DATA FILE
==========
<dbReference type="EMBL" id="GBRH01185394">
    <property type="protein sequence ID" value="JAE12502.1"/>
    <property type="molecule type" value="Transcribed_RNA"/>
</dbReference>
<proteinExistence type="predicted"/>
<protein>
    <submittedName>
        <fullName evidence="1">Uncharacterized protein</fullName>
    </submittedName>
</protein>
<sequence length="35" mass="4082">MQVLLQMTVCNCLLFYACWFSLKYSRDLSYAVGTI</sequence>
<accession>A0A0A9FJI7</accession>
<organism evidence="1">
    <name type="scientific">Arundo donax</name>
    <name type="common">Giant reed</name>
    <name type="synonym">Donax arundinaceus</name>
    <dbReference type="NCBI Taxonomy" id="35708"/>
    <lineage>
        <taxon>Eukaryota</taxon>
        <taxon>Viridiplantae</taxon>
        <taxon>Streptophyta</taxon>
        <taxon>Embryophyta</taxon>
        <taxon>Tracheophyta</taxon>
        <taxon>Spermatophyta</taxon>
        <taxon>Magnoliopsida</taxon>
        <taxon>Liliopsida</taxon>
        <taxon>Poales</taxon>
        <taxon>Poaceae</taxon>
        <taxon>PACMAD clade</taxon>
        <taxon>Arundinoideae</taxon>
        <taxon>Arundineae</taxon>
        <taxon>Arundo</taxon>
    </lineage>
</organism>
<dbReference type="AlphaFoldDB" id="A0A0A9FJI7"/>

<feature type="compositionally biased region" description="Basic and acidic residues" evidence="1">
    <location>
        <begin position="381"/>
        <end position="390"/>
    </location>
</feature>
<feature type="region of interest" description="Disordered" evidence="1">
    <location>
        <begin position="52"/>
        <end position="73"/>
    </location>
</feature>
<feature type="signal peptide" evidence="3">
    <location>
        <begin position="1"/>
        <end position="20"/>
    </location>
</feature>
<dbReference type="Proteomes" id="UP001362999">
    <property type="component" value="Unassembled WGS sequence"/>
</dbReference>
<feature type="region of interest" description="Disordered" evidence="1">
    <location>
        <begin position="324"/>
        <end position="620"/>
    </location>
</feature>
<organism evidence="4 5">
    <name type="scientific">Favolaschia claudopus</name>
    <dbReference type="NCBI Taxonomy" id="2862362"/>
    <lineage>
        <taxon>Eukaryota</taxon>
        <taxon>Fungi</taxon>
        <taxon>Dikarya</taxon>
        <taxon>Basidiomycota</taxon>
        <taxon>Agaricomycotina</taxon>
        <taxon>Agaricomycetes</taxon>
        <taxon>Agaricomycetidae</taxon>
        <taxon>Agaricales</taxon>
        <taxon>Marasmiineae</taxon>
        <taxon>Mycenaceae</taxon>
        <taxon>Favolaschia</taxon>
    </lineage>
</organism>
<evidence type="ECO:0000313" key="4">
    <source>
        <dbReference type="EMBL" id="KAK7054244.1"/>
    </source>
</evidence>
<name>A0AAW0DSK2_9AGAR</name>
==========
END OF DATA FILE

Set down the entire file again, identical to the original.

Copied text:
<dbReference type="EMBL" id="GBRH01185394">
    <property type="protein sequence ID" value="JAE12502.1"/>
    <property type="molecule type" value="Transcribed_RNA"/>
</dbReference>
<proteinExistence type="predicted"/>
<protein>
    <submittedName>
        <fullName evidence="1">Uncharacterized protein</fullName>
    </submittedName>
</protein>
<sequence length="35" mass="4082">MQVLLQMTVCNCLLFYACWFSLKYSRDLSYAVGTI</sequence>
<accession>A0A0A9FJI7</accession>
<organism evidence="1">
    <name type="scientific">Arundo donax</name>
    <name type="common">Giant reed</name>
    <name type="synonym">Donax arundinaceus</name>
    <dbReference type="NCBI Taxonomy" id="35708"/>
    <lineage>
        <taxon>Eukaryota</taxon>
        <taxon>Viridiplantae</taxon>
        <taxon>Streptophyta</taxon>
        <taxon>Embryophyta</taxon>
        <taxon>Tracheophyta</taxon>
        <taxon>Spermatophyta</taxon>
        <taxon>Magnoliopsida</taxon>
        <taxon>Liliopsida</taxon>
        <taxon>Poales</taxon>
        <taxon>Poaceae</taxon>
        <taxon>PACMAD clade</taxon>
        <taxon>Arundinoideae</taxon>
        <taxon>Arundineae</taxon>
        <taxon>Arundo</taxon>
    </lineage>
</organism>
<dbReference type="AlphaFoldDB" id="A0A0A9FJI7"/>

<feature type="compositionally biased region" description="Basic and acidic residues" evidence="1">
    <location>
        <begin position="381"/>
        <end position="390"/>
    </location>
</feature>
<feature type="region of interest" description="Disordered" evidence="1">
    <location>
        <begin position="52"/>
        <end position="73"/>
    </location>
</feature>
<feature type="signal peptide" evidence="3">
    <location>
        <begin position="1"/>
        <end position="20"/>
    </location>
</feature>
<dbReference type="Proteomes" id="UP001362999">
    <property type="component" value="Unassembled WGS sequence"/>
</dbReference>
<feature type="region of interest" description="Disordered" evidence="1">
    <location>
        <begin position="324"/>
        <end position="620"/>
    </location>
</feature>
<organism evidence="4 5">
    <name type="scientific">Favolaschia claudopus</name>
    <dbReference type="NCBI Taxonomy" id="2862362"/>
    <lineage>
        <taxon>Eukaryota</taxon>
        <taxon>Fungi</taxon>
        <taxon>Dikarya</taxon>
        <taxon>Basidiomycota</taxon>
        <taxon>Agaricomycotina</taxon>
        <taxon>Agaricomycetes</taxon>
        <taxon>Agaricomycetidae</taxon>
        <taxon>Agaricales</taxon>
        <taxon>Marasmiineae</taxon>
        <taxon>Mycenaceae</taxon>
        <taxon>Favolaschia</taxon>
    </lineage>
</organism>
<evidence type="ECO:0000313" key="4">
    <source>
        <dbReference type="EMBL" id="KAK7054244.1"/>
    </source>
</evidence>
<name>A0AAW0DSK2_9AGAR</name>